Convention Paper 8625 (Purchase now)
P11-4 Objective Profiling of Perceived Punch and Clarity in Produced Music—Steven Fenton, Jonathan Wakefield, University of Huddersfield - Huddersfield, UK
This paper describes and evaluates an objective measurement that profiles a complex musical signal over time in terms of identification of dynamic content and overall perceived quality. The authors have previously identified a potential correlation between inter-band dynamics and the subjective quality of produced music excerpts. This paper describes the previously presented Inter-Band Relationship (IBR) descriptor and extends this work by conducting more thorough testing of its relationship to perceived punch and clarity over varying time resolutions. A degree of correlation is observed between subjective test scores and the objective IBR descriptor suggesting it could be used as an additional model output variable (MOV) to describe punch and clarity with a piece of music. Limitations have been identified in the measure however and further consideration is required with regard to the choice of threshold adopted based on the range of dynamics detected within the musical extract and the possible inclusion of a gate as utilized in some loudness algorithms.
Convention Paper 8626 (Purchase now)
P11-5 A Hybrid Method Combining Synthesis of a Sound Field and Control of Acoustic Contrast—Martin Bo Møller, Martin Olsen, Bang & Olufsen a/s - Struer, Denmark; Finn Jacobsen, Technical University of Denmark - Lyngby, Denmark
Spatially confined regions with different sound field characteristics, in the following referred to as sound zones, may be desired in some situations. Recently, various sound field control methods for generating separate sound zones have been proposed in the literature. The different algorithms introduce different levels of control over the physical characteristics of the resulting sound fields. This paper introduces a hybrid of two existing methods employed for obtaining sound zones: “Energy Difference Maximization” for control of the sound field energy distribution and “Pressure Matching,” which contributes with synthesis of a desired sound field. The hybrid method introduces a tradeoff between acoustic contrast between two sound zones and the degree to which the phase is controlled in the optimized sound fields.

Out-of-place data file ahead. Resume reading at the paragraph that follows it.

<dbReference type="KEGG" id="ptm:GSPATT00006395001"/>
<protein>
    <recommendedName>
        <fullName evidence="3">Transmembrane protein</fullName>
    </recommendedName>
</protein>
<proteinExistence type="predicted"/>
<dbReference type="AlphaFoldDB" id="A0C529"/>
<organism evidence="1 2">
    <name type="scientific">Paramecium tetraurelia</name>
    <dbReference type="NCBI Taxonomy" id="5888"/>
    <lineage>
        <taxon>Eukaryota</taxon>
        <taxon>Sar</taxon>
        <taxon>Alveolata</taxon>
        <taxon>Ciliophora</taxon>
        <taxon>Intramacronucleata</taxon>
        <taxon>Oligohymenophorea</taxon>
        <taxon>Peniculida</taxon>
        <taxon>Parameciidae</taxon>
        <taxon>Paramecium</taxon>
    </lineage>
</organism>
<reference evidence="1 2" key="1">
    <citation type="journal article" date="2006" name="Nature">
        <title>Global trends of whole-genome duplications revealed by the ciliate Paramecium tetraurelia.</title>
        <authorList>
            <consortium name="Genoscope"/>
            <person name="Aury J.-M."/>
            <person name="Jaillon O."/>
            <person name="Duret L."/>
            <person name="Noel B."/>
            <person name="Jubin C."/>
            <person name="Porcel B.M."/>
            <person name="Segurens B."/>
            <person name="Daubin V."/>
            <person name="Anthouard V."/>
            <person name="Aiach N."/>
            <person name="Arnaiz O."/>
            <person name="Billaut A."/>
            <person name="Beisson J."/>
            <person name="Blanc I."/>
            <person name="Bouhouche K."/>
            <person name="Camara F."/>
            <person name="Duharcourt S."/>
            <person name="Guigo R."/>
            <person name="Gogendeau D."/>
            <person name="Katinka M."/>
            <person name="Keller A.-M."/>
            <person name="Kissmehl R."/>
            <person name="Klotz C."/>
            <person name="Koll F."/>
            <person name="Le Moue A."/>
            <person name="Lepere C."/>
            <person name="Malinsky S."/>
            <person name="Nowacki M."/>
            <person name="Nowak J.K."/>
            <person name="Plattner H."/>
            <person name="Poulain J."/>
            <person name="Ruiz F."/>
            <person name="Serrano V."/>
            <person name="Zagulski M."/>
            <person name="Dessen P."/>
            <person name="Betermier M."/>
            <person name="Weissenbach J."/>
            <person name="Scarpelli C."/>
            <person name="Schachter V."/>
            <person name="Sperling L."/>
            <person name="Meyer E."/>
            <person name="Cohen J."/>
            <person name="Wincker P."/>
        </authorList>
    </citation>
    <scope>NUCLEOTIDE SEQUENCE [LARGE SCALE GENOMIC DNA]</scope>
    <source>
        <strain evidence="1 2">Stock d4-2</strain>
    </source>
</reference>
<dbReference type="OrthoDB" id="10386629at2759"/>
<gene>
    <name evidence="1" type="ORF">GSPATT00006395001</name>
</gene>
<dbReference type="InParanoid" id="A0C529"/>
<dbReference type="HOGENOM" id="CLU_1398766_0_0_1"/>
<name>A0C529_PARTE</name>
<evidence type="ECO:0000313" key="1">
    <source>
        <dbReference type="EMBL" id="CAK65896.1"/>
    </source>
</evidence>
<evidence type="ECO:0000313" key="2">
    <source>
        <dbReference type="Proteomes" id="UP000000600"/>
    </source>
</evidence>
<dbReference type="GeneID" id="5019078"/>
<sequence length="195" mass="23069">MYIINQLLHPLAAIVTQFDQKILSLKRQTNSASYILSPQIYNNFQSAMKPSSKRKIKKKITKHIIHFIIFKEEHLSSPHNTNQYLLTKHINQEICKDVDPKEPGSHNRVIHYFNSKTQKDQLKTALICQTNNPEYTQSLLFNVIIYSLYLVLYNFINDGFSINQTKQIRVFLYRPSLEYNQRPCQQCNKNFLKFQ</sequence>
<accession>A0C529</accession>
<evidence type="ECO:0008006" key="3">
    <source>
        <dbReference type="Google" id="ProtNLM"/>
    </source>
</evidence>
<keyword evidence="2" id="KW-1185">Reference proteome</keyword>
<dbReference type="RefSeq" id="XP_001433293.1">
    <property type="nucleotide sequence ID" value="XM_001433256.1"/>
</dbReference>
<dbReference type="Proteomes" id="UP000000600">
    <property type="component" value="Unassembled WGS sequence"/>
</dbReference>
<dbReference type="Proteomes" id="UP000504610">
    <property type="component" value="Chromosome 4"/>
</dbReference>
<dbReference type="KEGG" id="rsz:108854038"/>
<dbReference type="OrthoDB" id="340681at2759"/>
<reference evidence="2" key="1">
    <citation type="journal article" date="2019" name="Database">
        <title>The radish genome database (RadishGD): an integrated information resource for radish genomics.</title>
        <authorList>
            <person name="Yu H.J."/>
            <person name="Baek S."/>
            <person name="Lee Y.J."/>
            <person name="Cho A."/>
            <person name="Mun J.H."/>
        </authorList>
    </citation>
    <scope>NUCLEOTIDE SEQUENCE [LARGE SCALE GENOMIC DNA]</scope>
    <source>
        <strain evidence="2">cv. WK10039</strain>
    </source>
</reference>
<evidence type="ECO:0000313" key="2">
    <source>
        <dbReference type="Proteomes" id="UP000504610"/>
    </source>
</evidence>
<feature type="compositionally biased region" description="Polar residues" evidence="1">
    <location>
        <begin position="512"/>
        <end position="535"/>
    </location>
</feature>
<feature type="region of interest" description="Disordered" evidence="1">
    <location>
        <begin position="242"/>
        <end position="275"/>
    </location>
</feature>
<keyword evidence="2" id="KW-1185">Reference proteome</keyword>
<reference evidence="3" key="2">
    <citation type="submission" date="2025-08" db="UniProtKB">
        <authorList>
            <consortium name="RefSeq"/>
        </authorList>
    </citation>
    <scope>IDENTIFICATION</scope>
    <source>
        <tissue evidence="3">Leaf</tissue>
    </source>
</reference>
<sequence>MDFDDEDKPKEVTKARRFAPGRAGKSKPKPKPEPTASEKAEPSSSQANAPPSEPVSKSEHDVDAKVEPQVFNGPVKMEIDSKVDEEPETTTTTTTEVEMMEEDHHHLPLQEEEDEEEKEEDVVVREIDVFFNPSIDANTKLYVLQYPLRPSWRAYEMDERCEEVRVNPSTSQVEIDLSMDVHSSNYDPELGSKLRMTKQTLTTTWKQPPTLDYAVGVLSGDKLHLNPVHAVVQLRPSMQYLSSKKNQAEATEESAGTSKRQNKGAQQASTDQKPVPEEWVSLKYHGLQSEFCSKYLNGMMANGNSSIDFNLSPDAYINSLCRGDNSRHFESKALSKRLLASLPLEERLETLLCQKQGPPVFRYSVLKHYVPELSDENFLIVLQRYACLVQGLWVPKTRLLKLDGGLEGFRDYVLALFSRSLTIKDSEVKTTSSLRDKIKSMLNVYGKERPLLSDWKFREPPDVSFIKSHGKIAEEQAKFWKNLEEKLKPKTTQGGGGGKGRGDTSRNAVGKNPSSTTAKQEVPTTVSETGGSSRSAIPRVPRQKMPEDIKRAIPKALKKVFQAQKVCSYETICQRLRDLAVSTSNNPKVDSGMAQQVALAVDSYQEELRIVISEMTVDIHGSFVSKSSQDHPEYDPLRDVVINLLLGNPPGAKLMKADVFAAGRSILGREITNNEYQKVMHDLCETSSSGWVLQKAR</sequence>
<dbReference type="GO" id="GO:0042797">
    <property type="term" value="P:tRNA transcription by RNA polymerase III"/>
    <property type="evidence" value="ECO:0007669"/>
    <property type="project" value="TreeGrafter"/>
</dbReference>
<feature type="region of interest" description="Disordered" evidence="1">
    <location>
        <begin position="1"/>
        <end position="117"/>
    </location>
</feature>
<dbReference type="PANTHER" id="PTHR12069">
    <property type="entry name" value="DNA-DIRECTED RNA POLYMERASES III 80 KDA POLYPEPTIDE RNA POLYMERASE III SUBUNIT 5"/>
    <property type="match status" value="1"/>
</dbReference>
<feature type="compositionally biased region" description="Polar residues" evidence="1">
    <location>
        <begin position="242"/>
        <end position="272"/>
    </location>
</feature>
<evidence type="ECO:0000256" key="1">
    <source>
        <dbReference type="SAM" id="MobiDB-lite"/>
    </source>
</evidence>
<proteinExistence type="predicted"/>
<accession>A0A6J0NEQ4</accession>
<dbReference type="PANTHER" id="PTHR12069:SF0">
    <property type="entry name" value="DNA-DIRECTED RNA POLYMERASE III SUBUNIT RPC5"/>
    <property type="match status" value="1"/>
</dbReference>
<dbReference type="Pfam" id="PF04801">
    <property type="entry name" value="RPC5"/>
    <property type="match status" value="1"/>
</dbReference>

Convention Paper 8627 (Purchase now)
P11-6 Validation of Room Plane Wave Decomposition as a Tool for Spatial Ecogram Analysis of Rooms—Ana Torres, Universidad de Castilla La Mancha - Ciudad Real, Castile-La Mancha, Spain; Jose J. Lopez, Technical University of Valencia - Valencia, Spain; Basilio Pueo, Universidad de Alicante - Alicante, Spain
The classical point based analysis of sound attributes in room acoustics are not usually enough for analyzing the acoustic complexity of a room. Some spatial attributes that provide more information are been employed. Circular arrays of microphones and the subsequently plane wave decomposition have been proposed in the literature and employed successfully by the authors and others. In this paper we validate our previous work comparing the resulting measured echograms with the simulation of the room acoustics using a basic room acoustics modeling software, ROOMSIM, freely available. The resulting echograms of both methods are compared identifying strengths and weaknesses of the measurement method based on circular arrays and proposing some ideas for a future more in deep analysis.
Convention Paper 8628 (Purchase now)